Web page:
Monday, June 16, 2008
A couple of weeks ago one of the most important political figures in American history gave a speech in my backyard. Of course when I say my backyard, I don't mean that literally, since my current backyard is an alley in West Hollywood frequented by gay hustlers, vagrants and aluminum can collectors. What I am referring to is a place where I will always feel at home no matter how long I stay away, a place I feel connected to in many different ways, a place where I have a special history and which holds strong memories. It is a magical place, a mythical place, a place like no other. It is a place I call Wesleyland.
Officially, of course the name of this mythical land is Wesleyan University. It was founded in 1831 as a Methodist school for young men, but has since become known as one of the most prestigious and progressive universities in the world. It is physically located in Middletown, Connecticut which is the main reason I have such a strong connection to the place. My great-grandfather, Emmanuel "Manny" Eastman is buried in Pine Grove Cemetery in Middletown. My grandparents, Oscar and Agnes, met in Middletown. Oscar worked at the Wilcox-Crittenden factory in Middletown making marine hardware. My father, Warren and uncle Bob attended Middletown High School and both graduated from Wesleyan. I went to Wesleyan and so did my sister Susan. My nephew Chris was born in Middletown at the same hospital where my Dad was born. Susan has lived in Middletown for almost twenty years. My nephew John grew up there.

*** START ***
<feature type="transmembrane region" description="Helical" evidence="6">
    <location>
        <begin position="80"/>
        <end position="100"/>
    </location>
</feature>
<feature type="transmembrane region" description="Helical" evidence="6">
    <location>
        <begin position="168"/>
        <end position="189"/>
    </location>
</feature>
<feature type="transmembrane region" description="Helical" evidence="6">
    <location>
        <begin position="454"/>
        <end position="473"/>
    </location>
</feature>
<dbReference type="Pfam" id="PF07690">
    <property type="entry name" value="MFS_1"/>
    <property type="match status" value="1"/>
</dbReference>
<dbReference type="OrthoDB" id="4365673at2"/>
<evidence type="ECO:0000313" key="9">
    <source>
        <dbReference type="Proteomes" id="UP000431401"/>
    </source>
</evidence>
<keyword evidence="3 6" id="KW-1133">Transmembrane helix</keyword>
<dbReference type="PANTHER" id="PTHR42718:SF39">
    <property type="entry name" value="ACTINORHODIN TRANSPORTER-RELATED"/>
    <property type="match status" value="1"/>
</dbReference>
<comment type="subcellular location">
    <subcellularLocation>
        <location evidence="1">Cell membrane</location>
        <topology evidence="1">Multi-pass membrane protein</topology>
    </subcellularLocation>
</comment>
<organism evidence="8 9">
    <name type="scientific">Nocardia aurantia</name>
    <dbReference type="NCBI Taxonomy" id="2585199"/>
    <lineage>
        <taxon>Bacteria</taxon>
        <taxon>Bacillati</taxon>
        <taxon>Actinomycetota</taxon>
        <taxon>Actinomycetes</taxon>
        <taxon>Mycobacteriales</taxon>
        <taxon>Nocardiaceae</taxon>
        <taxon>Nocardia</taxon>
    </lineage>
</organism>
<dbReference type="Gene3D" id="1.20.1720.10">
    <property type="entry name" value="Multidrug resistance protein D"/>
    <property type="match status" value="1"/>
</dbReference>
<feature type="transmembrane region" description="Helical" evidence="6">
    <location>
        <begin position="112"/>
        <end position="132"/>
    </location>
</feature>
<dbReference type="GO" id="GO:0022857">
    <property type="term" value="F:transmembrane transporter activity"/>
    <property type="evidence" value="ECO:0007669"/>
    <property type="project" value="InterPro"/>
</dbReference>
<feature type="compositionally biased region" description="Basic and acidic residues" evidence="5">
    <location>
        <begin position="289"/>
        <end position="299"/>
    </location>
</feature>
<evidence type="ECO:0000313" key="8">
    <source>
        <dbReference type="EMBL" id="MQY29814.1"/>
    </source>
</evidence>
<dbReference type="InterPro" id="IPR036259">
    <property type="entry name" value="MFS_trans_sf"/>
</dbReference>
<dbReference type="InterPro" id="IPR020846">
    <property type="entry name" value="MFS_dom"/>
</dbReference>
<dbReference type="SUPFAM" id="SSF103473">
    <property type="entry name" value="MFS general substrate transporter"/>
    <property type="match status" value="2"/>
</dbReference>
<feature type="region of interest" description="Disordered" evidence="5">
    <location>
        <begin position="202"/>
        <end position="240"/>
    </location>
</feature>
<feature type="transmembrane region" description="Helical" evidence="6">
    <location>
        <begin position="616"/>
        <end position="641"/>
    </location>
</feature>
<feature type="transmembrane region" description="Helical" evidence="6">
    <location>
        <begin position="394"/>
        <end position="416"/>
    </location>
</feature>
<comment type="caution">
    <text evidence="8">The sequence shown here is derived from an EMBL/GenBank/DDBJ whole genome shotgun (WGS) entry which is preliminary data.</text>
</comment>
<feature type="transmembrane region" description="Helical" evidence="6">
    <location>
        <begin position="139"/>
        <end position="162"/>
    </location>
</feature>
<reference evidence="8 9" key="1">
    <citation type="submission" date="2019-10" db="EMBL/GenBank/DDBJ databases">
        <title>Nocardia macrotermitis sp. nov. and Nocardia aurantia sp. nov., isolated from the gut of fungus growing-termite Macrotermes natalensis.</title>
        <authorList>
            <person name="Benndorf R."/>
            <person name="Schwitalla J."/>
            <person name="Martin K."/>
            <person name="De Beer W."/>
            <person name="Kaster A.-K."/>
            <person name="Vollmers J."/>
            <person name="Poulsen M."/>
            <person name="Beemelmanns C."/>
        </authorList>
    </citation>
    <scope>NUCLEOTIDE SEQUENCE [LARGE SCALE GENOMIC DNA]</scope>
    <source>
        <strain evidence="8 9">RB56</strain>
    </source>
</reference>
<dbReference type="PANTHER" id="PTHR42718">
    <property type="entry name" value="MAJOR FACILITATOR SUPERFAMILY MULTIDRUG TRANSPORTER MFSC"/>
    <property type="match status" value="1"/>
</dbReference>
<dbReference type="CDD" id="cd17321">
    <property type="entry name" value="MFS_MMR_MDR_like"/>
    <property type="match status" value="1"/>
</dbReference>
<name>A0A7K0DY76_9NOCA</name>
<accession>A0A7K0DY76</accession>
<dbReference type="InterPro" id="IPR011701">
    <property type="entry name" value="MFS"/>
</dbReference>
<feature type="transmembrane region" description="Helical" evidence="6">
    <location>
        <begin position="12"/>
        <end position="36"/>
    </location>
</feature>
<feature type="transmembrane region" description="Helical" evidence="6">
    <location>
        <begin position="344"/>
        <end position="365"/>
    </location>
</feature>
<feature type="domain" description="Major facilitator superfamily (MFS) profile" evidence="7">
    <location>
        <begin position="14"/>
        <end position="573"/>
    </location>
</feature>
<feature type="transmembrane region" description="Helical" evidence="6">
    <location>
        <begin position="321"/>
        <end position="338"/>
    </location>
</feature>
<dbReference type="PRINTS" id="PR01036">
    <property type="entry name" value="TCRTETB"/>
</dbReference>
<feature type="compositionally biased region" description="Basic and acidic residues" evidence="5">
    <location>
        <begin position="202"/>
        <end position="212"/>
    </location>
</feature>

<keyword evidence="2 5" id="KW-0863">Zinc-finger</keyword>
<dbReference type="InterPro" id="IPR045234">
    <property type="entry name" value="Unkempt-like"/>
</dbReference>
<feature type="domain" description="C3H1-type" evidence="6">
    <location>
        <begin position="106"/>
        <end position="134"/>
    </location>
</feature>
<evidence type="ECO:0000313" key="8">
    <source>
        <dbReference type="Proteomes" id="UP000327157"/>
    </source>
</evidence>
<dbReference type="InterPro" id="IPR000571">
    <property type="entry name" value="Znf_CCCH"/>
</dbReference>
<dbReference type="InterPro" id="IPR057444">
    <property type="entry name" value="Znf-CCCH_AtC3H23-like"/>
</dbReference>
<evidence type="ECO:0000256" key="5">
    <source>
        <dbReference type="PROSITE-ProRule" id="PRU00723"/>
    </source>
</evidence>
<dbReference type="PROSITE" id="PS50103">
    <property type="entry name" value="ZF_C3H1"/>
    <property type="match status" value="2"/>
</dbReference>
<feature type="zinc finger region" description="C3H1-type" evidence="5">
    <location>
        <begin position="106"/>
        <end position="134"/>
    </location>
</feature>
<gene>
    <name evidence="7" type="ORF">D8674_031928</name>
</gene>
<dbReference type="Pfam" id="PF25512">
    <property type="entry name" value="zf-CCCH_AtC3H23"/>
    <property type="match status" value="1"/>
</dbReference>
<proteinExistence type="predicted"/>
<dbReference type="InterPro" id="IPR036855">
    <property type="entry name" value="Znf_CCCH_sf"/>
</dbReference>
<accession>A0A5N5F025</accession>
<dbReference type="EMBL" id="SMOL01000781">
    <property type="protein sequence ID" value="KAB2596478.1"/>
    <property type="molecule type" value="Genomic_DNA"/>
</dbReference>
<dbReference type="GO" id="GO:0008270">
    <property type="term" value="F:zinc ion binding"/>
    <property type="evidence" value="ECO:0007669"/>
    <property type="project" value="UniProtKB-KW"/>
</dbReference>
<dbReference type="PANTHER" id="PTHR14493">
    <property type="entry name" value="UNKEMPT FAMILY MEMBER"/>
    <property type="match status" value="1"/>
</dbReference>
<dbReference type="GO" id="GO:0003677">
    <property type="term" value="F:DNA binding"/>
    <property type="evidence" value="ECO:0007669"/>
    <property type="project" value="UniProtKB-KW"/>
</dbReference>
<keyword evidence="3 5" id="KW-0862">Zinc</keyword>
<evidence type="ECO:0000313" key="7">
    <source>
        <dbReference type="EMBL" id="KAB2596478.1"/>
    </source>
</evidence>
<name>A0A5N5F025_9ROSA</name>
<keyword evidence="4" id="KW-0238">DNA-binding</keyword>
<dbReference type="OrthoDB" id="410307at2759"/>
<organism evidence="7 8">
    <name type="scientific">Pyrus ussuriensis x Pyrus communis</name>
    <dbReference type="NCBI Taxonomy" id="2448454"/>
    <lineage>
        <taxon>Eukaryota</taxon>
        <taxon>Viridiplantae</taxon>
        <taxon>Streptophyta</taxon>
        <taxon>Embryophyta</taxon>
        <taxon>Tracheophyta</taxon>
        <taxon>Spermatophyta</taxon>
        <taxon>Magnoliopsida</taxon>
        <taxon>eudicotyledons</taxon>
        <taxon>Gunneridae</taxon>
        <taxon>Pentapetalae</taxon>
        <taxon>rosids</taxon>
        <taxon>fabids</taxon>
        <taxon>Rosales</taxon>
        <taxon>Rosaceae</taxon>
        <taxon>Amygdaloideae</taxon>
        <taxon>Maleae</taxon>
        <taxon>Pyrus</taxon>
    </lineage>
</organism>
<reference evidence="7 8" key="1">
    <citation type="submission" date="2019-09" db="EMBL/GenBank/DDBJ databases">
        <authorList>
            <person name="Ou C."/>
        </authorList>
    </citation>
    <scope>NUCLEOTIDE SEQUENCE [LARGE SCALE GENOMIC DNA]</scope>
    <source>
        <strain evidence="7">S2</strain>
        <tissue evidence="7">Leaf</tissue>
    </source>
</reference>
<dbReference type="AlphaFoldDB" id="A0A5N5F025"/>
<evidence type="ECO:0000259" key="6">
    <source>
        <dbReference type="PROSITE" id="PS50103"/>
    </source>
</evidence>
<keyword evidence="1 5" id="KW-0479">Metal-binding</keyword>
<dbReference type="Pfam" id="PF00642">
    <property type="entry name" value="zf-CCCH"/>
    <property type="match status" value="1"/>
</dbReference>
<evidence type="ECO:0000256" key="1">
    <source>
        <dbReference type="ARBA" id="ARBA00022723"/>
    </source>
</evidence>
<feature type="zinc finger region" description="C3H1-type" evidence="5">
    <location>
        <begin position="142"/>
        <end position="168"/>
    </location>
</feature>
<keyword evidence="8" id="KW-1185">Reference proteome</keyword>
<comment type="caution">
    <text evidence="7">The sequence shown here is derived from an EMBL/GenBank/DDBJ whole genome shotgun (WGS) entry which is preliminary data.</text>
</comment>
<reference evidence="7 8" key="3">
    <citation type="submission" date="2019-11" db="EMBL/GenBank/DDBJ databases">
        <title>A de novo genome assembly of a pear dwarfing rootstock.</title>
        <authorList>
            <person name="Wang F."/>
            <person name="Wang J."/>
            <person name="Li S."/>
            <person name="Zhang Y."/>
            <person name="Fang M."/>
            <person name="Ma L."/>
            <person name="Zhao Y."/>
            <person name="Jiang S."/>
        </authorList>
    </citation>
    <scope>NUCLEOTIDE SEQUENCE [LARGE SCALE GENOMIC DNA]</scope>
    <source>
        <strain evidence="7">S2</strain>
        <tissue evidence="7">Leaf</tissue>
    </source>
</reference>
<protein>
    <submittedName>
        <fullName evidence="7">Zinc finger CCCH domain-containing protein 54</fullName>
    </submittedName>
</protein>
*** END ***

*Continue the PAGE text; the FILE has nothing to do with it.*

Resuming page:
Even when I was a kid, back in Louisville, Wesleyan held a special place in my imagination. On Thanksgiving, we ate our turkey on a set of Wesleyan china, each plate featuring a different landmark from the Wesleyan campus, like Olin Library, Memorial Chapel or South College. In the summer we visited my Dad's relatives in Middletown. I still remember walking around campus in the early 70's when revolution was in the air. I knew the names of the buildings from our Thanksgiving plates. We toured the old science buildings where my Dad studied chemistry. We saw the pool where he swam on the swim team. The Wesleyan campus was an exciting mixture of old and new, familiar and strange, fantasy and reality.
But my favorite part of campus was the large open grassy field bounded by the administration buildings on the east, Fayerweather Gymnasium on the north, Olin library on the south and Foss Hill to the west. Known as Andrus Field, to me it will always be my "backyard" and the center of Wesleyland.
Back in the day, Andrus Field held an old cinder running track, a baseball diamond, and a football field with removable wooden bleachers. Students could sit on the terraced lawn behind Olin Library and watch an intramural softball game, play Frisbee on the football field, jog a few laps on the cinder track, or maybe just sit under the shade of one of the hundred year old maple trees on Foss Hill and enjoy the scenery. Nowadays the track and baseball diamond are gone, but the field still gets plenty of use. Like hosting the commencement ceremonies
When Barack Obama stood on the marble podium that rises from center of the terraced lawn, there were over 20,000 people gathered on Andrus field and Foss Hill to hear him speak. Including my parents and my sister. The biggest crowd ever recorded prior to that was 8,000 people for Wesleyan's 175th anniversary two years ago. Although I've heard that when the Grateful Dead played a free concert on Andrus Field in 1970, the place was pretty packed.